Starbucks' (NASDAQ: SBUX) Howard Schultz came back to the CEO role in late 2007 to hopefully rescue the once great concept he has so passionately developed since the 1980s. Fair enough. Could this be the second coming of Steve Jobs of Apple (NASDAQ: AAPL) or would it resemble the mediocre return of Michael Dell of Dell (NASDAQ: DELL)? The jury is out and time will tell.
For now, I have one major bone to pick. Howard, let's take some time here to review the store closures. I am sure a mid-level vice president made the geographical decisions. But I hope you really scoured the list carefully.
Let's take an example: Minnetonka, Minnesota. Howard, I'm sure it may not mean much to you. After all, you were raised in New York and currently live in Seattle, so Minnesota may be flyover country. Minnetonka is a western suburb of Minneapolis sporting a growing population of about 52,000. Minnetonka is a fairly upscale suburb with near full employment. Just for your information, Minnetonka is also the world headquarters for the biggest private company in the world; probably one of your suppliers. The company is called Cargill -- just in case your VP missed it.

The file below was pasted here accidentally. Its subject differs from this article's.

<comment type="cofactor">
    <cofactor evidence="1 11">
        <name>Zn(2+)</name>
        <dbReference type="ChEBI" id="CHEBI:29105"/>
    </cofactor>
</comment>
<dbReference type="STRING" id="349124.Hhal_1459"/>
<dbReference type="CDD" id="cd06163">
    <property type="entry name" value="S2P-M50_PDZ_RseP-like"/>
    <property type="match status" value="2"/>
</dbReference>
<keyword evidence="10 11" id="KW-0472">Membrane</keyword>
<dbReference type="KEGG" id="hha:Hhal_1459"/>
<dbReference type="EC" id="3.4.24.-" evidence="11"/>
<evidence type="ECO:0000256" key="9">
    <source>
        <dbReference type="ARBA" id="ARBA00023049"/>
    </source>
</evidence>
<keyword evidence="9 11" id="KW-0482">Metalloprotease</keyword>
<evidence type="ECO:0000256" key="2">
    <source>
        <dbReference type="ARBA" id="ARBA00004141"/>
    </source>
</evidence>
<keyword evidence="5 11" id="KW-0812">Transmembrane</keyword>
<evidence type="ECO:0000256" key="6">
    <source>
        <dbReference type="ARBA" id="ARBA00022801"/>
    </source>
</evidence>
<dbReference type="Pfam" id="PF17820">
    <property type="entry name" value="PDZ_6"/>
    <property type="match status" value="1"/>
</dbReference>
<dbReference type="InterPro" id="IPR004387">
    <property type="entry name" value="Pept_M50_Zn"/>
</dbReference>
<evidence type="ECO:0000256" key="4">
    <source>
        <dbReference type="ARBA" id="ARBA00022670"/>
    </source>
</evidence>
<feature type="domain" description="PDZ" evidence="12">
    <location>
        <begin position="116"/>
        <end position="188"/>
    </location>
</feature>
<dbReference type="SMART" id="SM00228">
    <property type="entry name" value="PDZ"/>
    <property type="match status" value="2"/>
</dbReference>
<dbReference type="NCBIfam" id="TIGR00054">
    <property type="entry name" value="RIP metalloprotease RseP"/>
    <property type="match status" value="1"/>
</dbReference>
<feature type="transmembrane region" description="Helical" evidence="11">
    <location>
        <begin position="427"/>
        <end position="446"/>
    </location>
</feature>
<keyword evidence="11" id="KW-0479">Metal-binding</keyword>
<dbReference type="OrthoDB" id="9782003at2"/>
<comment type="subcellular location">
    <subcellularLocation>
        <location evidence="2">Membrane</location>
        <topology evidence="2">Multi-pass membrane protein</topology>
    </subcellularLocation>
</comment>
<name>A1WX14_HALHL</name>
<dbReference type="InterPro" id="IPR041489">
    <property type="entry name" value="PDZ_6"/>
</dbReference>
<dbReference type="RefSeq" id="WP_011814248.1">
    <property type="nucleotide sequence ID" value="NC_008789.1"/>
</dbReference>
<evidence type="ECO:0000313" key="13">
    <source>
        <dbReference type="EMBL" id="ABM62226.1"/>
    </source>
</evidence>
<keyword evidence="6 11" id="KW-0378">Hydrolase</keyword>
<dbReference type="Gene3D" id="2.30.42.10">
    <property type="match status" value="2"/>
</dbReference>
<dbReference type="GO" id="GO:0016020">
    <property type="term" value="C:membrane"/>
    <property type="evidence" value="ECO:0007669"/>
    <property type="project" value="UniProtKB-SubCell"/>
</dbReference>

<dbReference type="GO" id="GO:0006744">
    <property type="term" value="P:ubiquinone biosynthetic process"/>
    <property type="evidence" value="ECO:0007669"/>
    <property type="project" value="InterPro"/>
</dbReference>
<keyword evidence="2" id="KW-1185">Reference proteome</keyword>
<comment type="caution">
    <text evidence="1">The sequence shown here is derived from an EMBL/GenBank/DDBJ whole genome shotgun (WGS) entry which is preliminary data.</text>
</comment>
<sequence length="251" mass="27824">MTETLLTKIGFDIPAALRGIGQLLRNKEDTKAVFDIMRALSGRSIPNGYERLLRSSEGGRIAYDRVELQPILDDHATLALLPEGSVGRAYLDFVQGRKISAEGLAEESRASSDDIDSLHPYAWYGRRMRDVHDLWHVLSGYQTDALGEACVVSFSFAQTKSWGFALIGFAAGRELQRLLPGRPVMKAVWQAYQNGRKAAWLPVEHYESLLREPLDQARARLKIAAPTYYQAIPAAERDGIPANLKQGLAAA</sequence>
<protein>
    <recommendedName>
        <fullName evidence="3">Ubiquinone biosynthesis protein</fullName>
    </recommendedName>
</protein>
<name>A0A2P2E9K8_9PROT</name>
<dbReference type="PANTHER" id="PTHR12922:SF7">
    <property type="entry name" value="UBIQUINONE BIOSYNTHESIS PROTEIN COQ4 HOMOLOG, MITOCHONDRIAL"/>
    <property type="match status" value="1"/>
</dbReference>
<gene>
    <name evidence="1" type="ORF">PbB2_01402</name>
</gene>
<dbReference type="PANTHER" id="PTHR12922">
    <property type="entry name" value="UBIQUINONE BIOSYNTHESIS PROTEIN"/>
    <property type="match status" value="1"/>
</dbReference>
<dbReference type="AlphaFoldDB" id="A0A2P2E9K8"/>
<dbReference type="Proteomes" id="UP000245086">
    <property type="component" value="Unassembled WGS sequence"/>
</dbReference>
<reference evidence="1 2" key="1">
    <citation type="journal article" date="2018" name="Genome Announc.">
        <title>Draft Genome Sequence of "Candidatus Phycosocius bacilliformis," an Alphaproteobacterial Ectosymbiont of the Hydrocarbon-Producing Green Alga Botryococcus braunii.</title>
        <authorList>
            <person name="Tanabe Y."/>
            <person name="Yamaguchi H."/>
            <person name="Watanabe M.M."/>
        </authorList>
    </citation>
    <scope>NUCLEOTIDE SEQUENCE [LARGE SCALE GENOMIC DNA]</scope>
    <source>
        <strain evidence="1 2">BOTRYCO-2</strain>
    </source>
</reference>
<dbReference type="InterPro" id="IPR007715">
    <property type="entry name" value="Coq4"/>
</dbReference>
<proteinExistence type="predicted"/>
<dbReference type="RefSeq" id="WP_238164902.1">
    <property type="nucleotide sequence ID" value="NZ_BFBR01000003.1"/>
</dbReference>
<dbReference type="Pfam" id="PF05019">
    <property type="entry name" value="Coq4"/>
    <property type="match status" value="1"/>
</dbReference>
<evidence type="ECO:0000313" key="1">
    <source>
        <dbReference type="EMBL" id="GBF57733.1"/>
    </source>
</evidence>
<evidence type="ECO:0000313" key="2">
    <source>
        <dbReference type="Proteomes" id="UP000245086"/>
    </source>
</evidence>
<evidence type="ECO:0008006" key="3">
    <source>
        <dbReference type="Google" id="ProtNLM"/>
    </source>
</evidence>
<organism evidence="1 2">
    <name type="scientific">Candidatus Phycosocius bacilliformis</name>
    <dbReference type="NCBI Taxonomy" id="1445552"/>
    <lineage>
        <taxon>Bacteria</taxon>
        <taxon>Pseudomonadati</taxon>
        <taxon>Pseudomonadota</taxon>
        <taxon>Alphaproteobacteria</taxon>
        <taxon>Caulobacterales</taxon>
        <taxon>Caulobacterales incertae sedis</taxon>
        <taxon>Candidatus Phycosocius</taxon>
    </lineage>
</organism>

It's on the Starbucks hit list. You are closing the Minnetonka store. Are you nuts?!! I have written in the past that this store should serve as one of your models on how to do it right. Sure, economics eventually have to make sense. This store is about three years old and the growth of traffic has been steady. Used to be one person in line at 10:30 am, now it's common to see a continuous stream of 7-8 people in that off -hour line. Early mornings are very busy.
Manager Mario Macaruso should serve as a training manager. He is too much of a gentleman to complain about being on your hit list. Mario is a huge believer in Starbucks' future, but the pain in his eyes is evident. Many of his partners at this store have been there for one or two years, offering the customer a consistency of service, not to mention smiles and morning cheer. You know, the things you espouse about Starbucks!
I have visited over 200 Starbucks stores in the past five to six years. This one by far ranks as the best customer experience. Funny things happen when time intersects with great service -- it's called profits.
Howard, give this store the time to become profitable if it isn't already. The Minnetonka demographics fit the bill and store partners are fabulous. Hop on the company jet and fly to Minneapolis -- it's about a three-hour flight -- and visit the store. Talk with the partners, watch them work the crowd, take notes.
In fact, make spot checks in other stores on the list. Are they really the best candidate? Howard, assuming you aren't intimately involved in these decisions, it's time for you to get personally involved.
Sure, I want to save my favorite Starbucks. But I also think CEOs owe it to their shareholders to pay close attention to details in challenging times. To turn Starbucks' around, you need to make sure the Starbucks you decide to close aren't actually the ones with the most potential.